I'm wondering how large sites like StackOverflow handle their access logs. A write to the disk on every request seems a little bit uneconomical, but is Google Analytics that reliable to use it as your only information resource?

  • You can set up Apache to log to a database. I imagine IIS is the same. – Lèse majesté Nov 2 '10 at 17:55

On a *nix system you could use syslog-ng to store log messages on a dedicated log server for your load-balanced cluster(s) and then use a log analysis solution like Splunk to keep tabs on things - as for what the StackExchange sites actually run, may be a good question for StackOverflow Meta.

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  • Has anyone asked yet what stack exchange uses? – theonlygusti Sep 5 '17 at 16:43

There is much information that web server logs contain which will never be available to Google Analytics, two things I can think of:

  • Errors like 404, etc.
  • Access on media files, like pictures, etc. (including external websites linking to your images)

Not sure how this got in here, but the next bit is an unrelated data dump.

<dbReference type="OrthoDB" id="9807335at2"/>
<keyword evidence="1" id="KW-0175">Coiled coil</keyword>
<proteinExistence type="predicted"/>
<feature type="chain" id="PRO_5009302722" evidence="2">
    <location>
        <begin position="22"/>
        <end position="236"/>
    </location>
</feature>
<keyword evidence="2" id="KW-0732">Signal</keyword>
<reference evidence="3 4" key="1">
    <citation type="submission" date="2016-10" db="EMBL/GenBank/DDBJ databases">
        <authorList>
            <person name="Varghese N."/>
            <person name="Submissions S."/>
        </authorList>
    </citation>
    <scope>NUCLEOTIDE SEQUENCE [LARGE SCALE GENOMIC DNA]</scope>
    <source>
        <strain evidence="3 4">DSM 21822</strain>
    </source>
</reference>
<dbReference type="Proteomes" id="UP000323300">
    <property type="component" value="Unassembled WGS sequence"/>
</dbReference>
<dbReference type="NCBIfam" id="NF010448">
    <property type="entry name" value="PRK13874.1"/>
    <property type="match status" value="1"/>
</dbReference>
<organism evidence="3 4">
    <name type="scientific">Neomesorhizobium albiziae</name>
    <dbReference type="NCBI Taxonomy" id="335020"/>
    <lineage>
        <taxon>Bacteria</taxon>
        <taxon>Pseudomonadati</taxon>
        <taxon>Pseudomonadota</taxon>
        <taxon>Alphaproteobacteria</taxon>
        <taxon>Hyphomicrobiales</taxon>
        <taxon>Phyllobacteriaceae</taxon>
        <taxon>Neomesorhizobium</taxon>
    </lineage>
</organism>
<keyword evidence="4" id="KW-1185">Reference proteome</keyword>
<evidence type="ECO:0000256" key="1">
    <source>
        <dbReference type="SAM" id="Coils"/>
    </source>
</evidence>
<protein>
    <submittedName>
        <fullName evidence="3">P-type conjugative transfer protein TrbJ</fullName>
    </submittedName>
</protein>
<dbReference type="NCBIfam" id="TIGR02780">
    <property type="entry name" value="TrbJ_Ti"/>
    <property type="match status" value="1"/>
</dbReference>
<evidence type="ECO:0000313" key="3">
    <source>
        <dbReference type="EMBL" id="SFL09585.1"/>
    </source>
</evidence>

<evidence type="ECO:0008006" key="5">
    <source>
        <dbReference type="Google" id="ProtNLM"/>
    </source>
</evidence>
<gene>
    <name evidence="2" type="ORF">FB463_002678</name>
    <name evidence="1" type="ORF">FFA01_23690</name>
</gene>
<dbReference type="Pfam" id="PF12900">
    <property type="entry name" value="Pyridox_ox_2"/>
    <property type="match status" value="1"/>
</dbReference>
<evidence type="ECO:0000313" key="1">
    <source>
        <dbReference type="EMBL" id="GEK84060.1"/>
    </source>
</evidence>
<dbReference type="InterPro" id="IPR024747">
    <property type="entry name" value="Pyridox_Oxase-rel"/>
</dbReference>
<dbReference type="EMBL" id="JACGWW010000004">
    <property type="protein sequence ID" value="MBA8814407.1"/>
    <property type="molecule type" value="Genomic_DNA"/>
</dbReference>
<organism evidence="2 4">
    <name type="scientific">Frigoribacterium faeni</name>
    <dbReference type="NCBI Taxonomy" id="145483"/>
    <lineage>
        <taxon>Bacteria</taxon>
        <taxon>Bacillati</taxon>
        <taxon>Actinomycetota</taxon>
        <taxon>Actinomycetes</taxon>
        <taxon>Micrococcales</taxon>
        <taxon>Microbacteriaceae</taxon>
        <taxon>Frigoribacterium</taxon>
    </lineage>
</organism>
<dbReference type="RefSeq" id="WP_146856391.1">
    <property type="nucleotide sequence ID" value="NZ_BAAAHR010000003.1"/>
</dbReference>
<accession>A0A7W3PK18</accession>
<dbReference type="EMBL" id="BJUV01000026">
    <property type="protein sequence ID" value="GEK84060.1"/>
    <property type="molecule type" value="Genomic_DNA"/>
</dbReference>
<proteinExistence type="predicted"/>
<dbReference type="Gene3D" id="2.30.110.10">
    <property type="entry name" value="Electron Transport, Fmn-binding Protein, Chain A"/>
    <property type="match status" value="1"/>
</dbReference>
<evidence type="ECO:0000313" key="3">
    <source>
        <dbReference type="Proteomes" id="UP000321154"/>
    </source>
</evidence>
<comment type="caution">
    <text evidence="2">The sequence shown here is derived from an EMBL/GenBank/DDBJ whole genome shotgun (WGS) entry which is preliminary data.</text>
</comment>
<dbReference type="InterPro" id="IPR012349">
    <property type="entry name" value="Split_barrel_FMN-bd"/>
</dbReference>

• IP addresses, although an answer to another question pointed out that it can be set as a user variable
  • Full length referral URLs, for example Google sends links from product search, web search, etc. each search has keywords but Google Analytics does not display the other variables like &source=products, etc.

Must be more stuff I just can't think of right now.

And there are also the error logs; must be important for a website to run smoothly, in my opinion. Not something you would ignore.

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  • Thats right, but how do they store their logs? File or database as suggested by Lèse majesté seems to heavy to me. – KitKat Nov 2 '10 at 19:57
  • Actually, when you gzip this kind of repetitive data ... it compresses really well. So I imagine you can just store it as compressed text files and remove them after a while ... just your basic rotation. – Evgeny Nov 2 '10 at 22:09

I don't really look at these logs and end up deleting them on a monthly basis. I only look at them for trouble shooting. As for as monitoring application use Google Analytics, CrazyEgg and others do a great job.

Before such services existed these logs were very valuable. Now, they are good developer tools, but I don't know of any of my colleagues or friends that actively archive these logs or parse them for data.

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